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Old August 26th, 2005, 05:50 AM   #1
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Imperx 2/3" CCD 1920x1080 test

I will be testing an Imperx 2M30H camera at dealer on Wendenseday.

I am looking at it as a potential base for a home built HDTV RAW to disc camera. With the intention of producing footage acceptable to broadcasters (hopefully with a reasonably portable system).

This has 1920x1080 pixels in a single 2/3" CCD with upto 33fps at maximum res, 15-60 variable fps. Output is Camera link base.

The asking price is about 2.5k or $4.5k USD.

Spec sheet:-
http://www.imperx.com/cameras/megapi...X2M30HSpec.pdf

Unfortunately the one available for demo has a C-mount, which will not fill the frame, but it is more usually shipped with a Nikon F-mount which does.

Q1) is there anywhere I can post pictures, frame grabs, very short RAW video clips for others to see?

Q2) what tests would other members like me to do (within what the dealer will allow without me buying it).

Q3) what questions would you want answered?
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Last edited by Nick Hockings; August 27th, 2005 at 03:35 AM. Reason: correction of CCD size.
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Old August 26th, 2005, 08:46 AM   #2
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What Formats does it write to?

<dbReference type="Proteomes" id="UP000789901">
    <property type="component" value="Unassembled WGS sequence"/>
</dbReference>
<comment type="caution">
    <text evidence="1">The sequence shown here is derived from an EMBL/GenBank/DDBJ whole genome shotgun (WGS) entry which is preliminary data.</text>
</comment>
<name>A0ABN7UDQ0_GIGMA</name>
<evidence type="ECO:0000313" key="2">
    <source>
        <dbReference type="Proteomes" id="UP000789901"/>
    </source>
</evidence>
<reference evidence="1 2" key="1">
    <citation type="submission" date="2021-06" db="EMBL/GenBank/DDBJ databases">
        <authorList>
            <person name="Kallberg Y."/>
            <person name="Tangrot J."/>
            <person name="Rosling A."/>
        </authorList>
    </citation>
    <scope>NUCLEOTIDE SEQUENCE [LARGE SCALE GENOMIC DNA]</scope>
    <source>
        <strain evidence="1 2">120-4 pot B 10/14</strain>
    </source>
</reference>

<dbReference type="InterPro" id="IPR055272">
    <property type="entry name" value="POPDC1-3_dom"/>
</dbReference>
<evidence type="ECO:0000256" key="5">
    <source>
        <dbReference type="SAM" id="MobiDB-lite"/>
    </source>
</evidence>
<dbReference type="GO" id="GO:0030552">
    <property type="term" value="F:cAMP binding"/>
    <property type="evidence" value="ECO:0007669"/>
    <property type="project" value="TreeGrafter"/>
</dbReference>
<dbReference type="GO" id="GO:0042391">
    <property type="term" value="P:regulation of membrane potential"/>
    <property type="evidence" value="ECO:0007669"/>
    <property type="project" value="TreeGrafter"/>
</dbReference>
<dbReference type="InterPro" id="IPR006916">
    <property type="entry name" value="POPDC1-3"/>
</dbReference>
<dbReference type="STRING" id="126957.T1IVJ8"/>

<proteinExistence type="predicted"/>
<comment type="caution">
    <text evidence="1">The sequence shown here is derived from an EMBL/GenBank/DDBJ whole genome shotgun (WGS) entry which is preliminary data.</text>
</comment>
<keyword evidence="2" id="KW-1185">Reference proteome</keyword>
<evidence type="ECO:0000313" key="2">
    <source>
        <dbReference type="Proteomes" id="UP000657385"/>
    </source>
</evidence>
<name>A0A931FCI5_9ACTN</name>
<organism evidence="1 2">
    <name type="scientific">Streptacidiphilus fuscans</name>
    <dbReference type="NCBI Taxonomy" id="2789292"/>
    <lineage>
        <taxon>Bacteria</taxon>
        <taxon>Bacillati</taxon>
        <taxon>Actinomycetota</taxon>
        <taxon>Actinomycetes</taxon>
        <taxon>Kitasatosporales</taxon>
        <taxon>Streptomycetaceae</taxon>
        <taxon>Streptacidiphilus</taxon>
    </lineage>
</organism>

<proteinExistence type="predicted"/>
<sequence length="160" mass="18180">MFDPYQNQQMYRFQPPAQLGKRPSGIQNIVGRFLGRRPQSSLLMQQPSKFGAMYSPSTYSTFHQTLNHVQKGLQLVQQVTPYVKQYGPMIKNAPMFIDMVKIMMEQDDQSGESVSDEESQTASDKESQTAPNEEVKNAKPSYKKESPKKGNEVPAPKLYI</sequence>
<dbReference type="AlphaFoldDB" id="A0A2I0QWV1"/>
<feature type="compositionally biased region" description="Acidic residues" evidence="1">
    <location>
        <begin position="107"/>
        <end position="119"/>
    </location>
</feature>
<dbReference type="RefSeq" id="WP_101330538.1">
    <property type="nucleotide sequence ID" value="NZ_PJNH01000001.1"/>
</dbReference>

What would be the minimum setup hardware required to have a fully working unit (eg sensor + lens + computer +what software??)
and also what kind of ballpark figure are we looking at (UK price please)

Also what is the resolving power?
and dynamic range tests would be nice


I know thats a lot to ask but..
Thanks in advanced

Anhar Hussain Miah
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Old August 26th, 2005, 12:35 PM   #3
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Hi Nick, that is pretty interesting. Could you find out if they have a complete solution....I think that is most likely the foremost concern of many of the people here. Do they have recording solution (hardware or software) and if so what is it. Is it included in the 4.5K and if not how much up and above that is it? Thanks for the heads up and I can't wait to hear and see what you find out.

thanks,
Omar
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Old August 26th, 2005, 12:59 PM   #4
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Quote:
Originally Posted by Anhar Miah